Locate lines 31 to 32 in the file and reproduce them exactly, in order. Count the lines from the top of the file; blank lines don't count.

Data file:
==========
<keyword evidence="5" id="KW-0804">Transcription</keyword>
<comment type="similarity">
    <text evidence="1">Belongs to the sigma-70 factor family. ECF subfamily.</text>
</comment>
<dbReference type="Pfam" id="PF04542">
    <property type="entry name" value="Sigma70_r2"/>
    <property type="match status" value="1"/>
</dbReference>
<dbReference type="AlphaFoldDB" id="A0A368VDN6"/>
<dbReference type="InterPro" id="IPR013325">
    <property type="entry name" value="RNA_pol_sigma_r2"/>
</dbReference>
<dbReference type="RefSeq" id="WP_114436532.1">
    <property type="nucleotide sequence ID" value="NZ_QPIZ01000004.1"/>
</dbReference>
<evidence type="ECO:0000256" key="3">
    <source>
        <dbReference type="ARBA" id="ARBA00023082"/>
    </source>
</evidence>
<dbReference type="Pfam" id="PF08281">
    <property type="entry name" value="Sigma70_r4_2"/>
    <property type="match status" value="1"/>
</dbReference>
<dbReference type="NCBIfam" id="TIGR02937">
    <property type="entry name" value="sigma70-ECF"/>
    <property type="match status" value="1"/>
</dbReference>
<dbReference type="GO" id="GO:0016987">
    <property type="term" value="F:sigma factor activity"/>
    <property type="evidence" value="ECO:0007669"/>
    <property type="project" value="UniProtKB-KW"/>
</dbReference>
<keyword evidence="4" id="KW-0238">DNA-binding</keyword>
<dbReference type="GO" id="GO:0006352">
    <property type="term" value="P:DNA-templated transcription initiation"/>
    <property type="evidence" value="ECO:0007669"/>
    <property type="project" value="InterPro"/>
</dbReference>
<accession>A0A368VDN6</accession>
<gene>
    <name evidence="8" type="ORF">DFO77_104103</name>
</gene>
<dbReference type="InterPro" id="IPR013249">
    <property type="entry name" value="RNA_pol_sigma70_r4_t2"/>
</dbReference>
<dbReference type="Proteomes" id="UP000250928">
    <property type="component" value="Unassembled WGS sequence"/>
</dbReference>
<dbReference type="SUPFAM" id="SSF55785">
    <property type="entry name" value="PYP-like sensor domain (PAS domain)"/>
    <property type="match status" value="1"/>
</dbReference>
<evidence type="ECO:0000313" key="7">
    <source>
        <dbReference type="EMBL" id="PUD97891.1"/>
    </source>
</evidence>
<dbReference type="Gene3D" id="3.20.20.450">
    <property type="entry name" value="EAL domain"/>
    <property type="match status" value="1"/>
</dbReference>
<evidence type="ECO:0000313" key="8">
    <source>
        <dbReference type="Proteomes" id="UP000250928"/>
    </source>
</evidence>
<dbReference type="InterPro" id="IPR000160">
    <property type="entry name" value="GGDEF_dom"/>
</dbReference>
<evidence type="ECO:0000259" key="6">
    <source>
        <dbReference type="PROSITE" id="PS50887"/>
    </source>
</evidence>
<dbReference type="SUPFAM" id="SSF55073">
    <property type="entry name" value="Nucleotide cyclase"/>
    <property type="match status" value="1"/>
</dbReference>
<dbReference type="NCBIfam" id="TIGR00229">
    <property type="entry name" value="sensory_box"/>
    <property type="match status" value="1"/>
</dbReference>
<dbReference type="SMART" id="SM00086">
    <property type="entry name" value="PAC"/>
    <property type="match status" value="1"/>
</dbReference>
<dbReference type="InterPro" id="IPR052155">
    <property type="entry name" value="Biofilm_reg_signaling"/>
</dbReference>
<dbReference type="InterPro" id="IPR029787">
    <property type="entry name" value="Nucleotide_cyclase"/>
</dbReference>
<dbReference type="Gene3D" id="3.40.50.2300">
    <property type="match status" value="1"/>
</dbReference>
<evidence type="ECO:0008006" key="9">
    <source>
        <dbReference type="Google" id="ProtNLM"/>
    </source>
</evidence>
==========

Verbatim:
    <property type="evidence" value="ECO:0007669"/>
    <property type="project" value="UniProtKB-KW"/>